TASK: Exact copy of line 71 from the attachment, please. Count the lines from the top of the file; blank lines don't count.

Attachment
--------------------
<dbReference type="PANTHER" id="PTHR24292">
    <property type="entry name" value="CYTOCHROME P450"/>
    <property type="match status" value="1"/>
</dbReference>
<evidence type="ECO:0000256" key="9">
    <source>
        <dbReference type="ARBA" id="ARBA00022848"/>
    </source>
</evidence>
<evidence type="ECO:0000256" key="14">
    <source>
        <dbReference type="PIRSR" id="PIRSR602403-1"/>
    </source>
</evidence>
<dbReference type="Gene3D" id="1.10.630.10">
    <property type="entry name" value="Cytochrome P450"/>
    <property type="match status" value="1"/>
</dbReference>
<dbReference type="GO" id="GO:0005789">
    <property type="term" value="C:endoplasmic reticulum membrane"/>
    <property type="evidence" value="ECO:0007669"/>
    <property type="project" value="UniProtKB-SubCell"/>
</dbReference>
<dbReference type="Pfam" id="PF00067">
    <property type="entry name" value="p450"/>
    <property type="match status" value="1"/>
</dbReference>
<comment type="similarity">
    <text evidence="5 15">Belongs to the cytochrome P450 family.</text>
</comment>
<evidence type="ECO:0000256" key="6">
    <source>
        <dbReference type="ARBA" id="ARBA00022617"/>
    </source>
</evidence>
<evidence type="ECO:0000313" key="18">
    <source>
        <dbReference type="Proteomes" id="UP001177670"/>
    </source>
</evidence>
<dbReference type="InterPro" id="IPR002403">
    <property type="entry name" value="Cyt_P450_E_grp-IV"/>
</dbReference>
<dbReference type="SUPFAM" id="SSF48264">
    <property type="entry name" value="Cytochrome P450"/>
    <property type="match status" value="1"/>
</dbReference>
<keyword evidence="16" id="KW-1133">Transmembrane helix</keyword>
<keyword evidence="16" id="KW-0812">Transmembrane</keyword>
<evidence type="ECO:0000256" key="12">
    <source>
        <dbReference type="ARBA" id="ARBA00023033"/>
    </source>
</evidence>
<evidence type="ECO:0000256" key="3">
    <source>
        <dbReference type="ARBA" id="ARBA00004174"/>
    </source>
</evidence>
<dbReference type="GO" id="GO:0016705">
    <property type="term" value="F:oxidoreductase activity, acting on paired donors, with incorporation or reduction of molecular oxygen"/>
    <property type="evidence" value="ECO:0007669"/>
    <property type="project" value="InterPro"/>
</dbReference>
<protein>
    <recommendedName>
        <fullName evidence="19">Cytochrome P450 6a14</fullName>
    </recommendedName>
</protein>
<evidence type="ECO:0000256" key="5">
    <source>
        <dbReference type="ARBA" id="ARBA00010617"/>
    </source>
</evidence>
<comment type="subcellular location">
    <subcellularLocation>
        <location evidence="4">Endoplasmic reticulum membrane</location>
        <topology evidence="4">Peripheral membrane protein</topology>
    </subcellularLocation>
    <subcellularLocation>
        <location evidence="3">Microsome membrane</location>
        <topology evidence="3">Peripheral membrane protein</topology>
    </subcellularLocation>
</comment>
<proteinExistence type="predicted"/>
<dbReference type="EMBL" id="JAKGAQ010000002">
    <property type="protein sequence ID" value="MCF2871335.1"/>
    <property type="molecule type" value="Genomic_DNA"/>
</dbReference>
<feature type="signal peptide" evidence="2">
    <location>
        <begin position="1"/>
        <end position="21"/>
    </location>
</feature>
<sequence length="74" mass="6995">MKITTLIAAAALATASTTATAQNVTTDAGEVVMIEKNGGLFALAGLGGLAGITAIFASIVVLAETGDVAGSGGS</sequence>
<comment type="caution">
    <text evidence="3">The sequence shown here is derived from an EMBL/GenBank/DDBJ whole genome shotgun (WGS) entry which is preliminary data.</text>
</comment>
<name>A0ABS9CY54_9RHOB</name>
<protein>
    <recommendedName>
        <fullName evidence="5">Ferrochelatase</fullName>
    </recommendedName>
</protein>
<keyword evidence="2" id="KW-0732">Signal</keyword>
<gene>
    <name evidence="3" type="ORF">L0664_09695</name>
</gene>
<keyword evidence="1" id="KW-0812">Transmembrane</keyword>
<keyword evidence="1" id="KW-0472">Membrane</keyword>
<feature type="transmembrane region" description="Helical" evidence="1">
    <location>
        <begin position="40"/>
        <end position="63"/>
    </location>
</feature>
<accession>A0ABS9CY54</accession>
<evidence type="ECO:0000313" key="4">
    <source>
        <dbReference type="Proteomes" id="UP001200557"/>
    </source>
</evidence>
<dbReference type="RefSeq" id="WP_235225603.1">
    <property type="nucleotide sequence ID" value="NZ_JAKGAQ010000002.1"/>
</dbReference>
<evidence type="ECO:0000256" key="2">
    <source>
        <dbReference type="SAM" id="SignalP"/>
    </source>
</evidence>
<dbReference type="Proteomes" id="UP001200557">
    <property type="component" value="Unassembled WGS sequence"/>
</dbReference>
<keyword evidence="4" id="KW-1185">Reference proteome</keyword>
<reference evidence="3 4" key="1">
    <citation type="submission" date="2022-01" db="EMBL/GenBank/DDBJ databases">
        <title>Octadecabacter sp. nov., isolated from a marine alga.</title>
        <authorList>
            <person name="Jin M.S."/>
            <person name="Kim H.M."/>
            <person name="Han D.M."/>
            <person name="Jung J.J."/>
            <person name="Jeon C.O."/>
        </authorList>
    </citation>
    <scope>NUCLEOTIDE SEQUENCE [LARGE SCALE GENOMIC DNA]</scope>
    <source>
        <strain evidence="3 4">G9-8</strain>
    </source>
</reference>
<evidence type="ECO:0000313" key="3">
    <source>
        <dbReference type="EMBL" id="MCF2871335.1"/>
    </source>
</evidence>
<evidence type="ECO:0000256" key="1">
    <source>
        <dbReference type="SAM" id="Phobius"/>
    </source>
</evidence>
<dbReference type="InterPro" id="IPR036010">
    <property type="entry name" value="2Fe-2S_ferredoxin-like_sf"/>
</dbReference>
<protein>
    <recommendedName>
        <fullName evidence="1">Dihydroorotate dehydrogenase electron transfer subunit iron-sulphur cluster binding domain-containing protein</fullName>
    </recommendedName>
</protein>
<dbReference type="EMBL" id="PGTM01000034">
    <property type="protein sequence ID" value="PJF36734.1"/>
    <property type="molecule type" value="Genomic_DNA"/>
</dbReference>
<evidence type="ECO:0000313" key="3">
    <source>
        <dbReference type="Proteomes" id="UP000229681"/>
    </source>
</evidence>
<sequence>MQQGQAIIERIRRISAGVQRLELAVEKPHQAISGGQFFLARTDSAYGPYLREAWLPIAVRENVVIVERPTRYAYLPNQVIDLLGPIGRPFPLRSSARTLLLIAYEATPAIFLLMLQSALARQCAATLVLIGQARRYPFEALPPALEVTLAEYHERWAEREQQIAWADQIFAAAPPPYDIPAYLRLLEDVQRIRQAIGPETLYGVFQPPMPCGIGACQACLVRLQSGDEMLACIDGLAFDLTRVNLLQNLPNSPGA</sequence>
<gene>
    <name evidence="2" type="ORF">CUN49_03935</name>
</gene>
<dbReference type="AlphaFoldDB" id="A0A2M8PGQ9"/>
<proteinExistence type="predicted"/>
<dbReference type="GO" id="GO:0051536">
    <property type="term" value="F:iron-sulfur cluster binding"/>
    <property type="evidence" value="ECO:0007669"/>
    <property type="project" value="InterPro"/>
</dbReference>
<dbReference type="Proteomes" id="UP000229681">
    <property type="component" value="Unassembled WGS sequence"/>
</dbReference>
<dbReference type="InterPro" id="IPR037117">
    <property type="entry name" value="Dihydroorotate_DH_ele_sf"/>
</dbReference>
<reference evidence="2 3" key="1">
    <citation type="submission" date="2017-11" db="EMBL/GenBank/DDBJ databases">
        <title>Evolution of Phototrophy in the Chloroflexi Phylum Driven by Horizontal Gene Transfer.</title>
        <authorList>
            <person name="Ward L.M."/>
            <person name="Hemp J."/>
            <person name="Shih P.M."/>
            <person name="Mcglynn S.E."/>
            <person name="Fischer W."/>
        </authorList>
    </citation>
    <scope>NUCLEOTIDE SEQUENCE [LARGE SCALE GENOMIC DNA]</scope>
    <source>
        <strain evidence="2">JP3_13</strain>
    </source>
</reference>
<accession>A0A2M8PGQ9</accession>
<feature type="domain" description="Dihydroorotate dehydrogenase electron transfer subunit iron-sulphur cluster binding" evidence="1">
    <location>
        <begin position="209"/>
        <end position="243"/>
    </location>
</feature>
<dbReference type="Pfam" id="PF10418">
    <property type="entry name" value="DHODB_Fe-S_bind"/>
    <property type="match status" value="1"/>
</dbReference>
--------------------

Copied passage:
    <source>